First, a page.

The handling of genetic information is an area fraught with difficulty. For example, we know that a mutation in apolipoprotein E (e4/e4) that is found in 14% of the UK and US populations is linked to an increased risk of early cardiovascular disease, and such risk can be modified with diet. This genotype is, however, also linked with a 60% increased risk of developing Alzheimer's disease, where it is not clear whether changing dietary fat intake favorably or unfavorably affects the risk of Alzheimer's disease.

We must also consider the fact that, in general, it is well established that having a healthy diet and lifestyle are of paramount importance. We should therefore not risk diluting these messages with premature speculation and resist the temptation to raise expectations that may later prove unrealistic. It is also important not to frighten

people with results of genetic tests showing they have increased risk for a condition that could be modifiable with an expensive and at this time still unproven ‘personalized’ diet. In other words, we should continue looking at what we have already on our shelves, where there are already dietary choices known to be healthier than others, independent of any knowledge of individuals’ genetic constitution. These include foods derived from organic and free-range animal farming (which not just affect our genes, but also involve ethical choices), low-fat products, products with a low glycemic index, increased intake of fish, fruits and vegetables, friendly bacteria products, folic acid to prevent neural tube defects and severe cases of hyperhomocysteinemia, vitamins for children and older age groups to combat absolute or relative deficiencies.

Meeting these challenges is a daunting prospect and fighting this battle will be difficult, more so if those in the field act only individually. It is for this reason that there is a great need for a scientific society with the mission to select and give voice to sound scientific information in an extremely complex, crowded and ‘polluted’ arena. The ISNN aims to act as a clearing house for media and scientific information, and place itself in an intermediate position between investigators and industry. In his welcome note on the organization's website, society president Dr. Artemis P. Simopoulos wrote that the purpose of the ISNN is to ‘increase understanding through research and education of professionals and the general public of the role of genetic variation and dietary response and the role of nutrients in gene expression’ [18]. Dr. Simopoulos continued that important aims of the ISNN include serving as a clearing-house for the media in disseminating facts regarding the role of genetic variation and dietary response and the role of nutrients in gene expression, assisting in interpreting the new facts into sound nutritional advice for the public, and establishing science and education committees. The ISNN provides an opportunity for an ethical alliance of scientists motivated by genuine science to advance knowledge, but also to act as a transmission chain to the public.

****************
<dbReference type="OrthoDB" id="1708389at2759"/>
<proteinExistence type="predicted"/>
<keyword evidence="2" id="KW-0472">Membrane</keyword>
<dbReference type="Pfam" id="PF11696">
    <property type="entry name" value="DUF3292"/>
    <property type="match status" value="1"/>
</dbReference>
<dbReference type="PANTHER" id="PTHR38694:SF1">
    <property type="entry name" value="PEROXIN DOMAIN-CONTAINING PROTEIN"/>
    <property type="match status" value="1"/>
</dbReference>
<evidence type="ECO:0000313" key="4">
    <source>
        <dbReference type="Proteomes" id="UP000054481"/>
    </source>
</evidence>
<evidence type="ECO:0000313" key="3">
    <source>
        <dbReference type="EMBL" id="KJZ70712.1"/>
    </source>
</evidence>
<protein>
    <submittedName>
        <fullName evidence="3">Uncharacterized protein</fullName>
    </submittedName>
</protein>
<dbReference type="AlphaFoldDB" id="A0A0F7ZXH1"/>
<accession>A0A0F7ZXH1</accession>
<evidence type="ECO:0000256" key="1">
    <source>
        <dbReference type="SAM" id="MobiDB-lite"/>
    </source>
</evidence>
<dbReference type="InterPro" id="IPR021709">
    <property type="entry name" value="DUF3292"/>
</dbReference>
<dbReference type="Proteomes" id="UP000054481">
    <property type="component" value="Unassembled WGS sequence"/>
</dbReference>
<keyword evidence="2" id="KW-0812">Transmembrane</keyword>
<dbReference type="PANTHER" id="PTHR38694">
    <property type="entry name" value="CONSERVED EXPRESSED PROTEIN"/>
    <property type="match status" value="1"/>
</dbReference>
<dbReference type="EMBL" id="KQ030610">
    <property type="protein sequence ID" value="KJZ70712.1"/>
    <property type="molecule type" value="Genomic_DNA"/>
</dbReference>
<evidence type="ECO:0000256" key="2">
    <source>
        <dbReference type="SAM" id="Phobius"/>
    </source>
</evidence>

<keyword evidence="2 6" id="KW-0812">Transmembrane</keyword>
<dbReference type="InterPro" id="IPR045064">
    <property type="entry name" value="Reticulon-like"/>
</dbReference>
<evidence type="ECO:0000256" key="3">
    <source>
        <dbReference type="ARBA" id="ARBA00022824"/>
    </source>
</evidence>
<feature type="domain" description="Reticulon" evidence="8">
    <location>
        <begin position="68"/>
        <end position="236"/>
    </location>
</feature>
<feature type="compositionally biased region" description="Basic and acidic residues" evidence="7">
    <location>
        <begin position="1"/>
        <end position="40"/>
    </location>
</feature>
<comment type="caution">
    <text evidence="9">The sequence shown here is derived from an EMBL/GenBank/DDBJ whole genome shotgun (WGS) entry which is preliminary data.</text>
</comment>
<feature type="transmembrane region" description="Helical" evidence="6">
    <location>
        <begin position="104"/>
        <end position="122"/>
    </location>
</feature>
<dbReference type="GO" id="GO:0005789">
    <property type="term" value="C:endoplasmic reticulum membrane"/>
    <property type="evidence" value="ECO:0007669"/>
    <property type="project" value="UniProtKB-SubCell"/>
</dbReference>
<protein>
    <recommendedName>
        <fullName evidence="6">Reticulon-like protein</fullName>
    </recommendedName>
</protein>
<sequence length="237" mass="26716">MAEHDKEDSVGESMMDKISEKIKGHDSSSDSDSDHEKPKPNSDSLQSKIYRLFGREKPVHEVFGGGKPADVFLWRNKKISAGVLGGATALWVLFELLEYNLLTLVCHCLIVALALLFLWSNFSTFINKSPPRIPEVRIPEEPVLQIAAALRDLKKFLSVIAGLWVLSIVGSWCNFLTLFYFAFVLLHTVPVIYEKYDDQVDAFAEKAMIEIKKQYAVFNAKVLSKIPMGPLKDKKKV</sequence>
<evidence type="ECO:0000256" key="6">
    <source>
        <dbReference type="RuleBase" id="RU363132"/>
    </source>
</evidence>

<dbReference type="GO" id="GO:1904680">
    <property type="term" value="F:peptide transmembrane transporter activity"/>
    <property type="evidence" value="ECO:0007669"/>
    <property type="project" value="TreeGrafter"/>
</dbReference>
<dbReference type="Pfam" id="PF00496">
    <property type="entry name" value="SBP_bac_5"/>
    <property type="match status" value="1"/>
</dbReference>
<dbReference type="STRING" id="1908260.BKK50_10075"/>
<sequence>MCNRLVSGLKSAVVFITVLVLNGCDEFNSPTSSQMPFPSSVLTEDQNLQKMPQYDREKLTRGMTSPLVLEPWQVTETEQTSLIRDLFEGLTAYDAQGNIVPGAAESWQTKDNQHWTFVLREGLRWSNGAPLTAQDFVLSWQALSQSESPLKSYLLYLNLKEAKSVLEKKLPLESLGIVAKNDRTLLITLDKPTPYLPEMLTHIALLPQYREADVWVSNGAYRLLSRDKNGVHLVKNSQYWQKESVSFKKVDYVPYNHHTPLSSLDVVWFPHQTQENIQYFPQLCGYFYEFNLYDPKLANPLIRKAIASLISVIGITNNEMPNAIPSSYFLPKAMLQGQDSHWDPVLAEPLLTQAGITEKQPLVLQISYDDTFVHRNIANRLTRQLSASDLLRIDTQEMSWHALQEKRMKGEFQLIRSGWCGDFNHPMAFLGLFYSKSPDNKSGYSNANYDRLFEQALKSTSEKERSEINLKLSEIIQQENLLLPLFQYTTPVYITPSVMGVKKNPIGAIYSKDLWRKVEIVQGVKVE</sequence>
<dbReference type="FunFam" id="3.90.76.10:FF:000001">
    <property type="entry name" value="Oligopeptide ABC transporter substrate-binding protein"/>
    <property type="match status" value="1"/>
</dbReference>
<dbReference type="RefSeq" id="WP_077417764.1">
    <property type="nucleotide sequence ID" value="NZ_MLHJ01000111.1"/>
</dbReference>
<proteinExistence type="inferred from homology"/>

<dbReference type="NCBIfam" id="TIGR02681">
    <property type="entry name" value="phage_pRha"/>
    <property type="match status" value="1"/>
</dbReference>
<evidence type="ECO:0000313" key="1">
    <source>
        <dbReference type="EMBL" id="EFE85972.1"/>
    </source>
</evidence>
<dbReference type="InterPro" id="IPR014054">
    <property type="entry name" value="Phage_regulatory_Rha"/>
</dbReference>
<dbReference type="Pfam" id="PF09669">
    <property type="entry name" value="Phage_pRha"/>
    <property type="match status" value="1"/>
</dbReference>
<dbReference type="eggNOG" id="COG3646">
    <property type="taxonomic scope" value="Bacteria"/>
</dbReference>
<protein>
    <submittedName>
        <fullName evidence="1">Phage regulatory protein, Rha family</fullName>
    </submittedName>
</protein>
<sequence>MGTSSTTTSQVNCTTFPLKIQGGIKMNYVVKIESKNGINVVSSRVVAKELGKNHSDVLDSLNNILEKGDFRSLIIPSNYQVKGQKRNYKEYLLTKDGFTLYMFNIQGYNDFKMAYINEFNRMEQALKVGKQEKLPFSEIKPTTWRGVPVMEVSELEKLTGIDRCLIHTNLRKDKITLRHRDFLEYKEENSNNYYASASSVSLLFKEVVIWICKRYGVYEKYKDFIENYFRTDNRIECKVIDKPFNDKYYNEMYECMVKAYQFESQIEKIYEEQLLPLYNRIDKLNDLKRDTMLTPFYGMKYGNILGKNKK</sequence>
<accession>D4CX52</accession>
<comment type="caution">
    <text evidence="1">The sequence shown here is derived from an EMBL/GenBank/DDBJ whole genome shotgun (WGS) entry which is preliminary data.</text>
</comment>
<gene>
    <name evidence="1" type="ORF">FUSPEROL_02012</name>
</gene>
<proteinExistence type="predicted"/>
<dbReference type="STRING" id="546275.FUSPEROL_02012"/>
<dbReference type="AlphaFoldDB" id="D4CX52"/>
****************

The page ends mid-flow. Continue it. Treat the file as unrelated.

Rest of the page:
We are humbled by the magnitude of the task, but also proud and thrilled by the opportunities and the challenges ahead.